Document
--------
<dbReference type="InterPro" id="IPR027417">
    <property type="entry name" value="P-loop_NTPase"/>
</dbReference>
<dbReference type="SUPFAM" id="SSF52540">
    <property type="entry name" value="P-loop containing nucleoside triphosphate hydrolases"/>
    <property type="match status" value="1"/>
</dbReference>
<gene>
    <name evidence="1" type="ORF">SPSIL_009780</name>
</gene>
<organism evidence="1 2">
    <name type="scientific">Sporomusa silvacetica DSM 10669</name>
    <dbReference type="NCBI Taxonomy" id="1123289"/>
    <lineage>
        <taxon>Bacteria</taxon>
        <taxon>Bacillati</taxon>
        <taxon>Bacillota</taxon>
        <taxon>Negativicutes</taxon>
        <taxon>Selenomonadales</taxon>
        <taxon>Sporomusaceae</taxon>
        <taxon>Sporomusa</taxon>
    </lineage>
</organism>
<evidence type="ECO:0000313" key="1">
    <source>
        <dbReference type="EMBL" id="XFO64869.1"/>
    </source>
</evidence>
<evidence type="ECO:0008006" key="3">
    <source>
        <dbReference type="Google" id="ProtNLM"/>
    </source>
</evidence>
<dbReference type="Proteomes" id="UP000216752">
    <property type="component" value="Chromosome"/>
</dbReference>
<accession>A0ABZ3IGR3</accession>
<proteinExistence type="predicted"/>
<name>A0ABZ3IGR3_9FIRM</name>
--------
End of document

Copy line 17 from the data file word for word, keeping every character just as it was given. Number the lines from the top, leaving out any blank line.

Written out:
        <taxon>Bacillota</taxon>